Wednesday, April 15, 2009

The Importance of Knowing About Jesus

If you’ve been listening to me for while, you’ve heard me say that it is not enough to know about Jesus; you must know Jesus. This speaks to the personal relationship that is such a crucial part of the spiritual life in Christ. We often speak of head knowledge and heart knowledge: with head knowledge we know facts about Jesus, but with heart knowledge we know Jesus on a personal level, and it is this personal level that brings salvation.

We pastors say this kind of thing because we assume that there is a large number of people out there who know facts about Jesus but who don’t have a personal relationship with Jesus.

I’m becoming more and more convinced that we are wrong.

There doesn’t seem to be a lot of people out there who really know a lot about Jesus. The Jesus a lot of people believe in—and the Jesus a lot of people have rejected—bears only a passing resemblance to the Jesus that we read about in the Bible. And that’s a problem.

Before anyone can have a relationship with Jesus, they have to learn about Jesus. If it seemed that we pastors dismissed a head knowledge of Jesus as somehow misguided, then we erred in conveying our meaning. A head knowledge of Jesus may be insufficient, but it is still important. Head knowledge comes first, and heart knowledge follows. More importantly, heart knowledge is based on head knowledge. If your head knowledge is incorrect, then you are basing your heart knowledge—your relationship—on view of Jesus that never existed.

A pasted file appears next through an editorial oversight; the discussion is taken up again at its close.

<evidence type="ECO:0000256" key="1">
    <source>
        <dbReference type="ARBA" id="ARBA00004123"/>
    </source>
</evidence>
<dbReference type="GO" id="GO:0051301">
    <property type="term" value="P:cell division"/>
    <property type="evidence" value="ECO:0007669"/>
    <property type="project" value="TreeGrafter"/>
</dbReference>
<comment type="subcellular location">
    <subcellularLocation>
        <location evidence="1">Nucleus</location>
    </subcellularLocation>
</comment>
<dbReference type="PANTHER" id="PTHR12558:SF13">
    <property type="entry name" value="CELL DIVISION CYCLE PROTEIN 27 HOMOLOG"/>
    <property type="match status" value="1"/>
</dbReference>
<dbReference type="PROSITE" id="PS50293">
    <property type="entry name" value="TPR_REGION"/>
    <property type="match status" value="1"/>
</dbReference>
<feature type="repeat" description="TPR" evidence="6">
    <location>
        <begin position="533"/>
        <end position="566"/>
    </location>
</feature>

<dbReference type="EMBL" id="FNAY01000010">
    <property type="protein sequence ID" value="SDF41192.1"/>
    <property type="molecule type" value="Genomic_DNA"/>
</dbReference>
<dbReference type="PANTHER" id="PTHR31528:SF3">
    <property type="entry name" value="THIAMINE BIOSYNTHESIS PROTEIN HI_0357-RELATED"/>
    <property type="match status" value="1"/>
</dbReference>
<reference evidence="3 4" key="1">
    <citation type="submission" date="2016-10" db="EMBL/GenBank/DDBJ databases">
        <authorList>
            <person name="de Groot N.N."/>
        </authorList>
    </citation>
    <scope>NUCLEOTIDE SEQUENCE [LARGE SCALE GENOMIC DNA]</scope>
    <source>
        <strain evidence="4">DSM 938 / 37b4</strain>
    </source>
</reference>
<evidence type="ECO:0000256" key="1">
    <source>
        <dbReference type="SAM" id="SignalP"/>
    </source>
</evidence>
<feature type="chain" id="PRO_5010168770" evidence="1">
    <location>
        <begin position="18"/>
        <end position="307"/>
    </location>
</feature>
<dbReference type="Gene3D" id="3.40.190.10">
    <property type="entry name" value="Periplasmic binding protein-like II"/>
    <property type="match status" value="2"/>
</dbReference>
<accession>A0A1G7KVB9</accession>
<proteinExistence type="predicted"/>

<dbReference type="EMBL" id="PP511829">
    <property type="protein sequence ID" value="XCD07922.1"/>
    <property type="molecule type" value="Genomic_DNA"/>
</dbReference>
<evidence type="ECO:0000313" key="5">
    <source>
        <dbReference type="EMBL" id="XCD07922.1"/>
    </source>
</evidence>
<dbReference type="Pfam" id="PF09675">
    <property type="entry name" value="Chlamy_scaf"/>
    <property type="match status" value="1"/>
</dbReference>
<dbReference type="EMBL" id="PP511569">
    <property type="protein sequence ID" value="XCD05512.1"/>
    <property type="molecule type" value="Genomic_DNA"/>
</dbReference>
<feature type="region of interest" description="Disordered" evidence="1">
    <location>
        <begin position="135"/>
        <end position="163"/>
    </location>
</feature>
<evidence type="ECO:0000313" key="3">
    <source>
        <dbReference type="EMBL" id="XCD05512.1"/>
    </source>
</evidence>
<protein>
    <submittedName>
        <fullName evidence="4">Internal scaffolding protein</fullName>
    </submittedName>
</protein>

So, if your head knowledge of Jesus is that he was merely a teacher of timeless truths who came to address the problem of our personal sins, then that is the person with whom you will have a relationship. You will look to him for guidance for everyday problems, particularly issues with any bad habits you might have developed. Your thought life might not be pure (whose is?) and so you ask him to forgive your wayward thoughts and help you overcome any future ones. You may have a tendency with anger toward your spouse, so you ask him to forgive you and seek his aid in helping you to be more patient.

Now, I have no doubt but that our world would be a better place if people’s thoughts were pure and if people never got angry with their spouses, but, seriously, are those really the big problems that plague our world? Were they the problems that plagued Jesus’ world in the 1st century? Isn’t focusing on things like this like vacuuming the carpet when the house is on fire? I mean, I’ve seen some dirty carpets, but…

The Jesus I read about in Scripture dealt with heavy stuff. Violence, war, rebellion, injustice. He confronted religion that oppressed the poor rather than addressed poverty, that sought power and influence rather than pain and suffering, that sought a false peace with the principalities and powers rather than a confrontation that might lead to a cross. If this more accurately describes the real Jesus found in the gospels—and I submit that it does—then our personal relationship with this Jesus is going to be a whole lot different than the one described above. A whole lot more uncomfortable. Dangerous, even.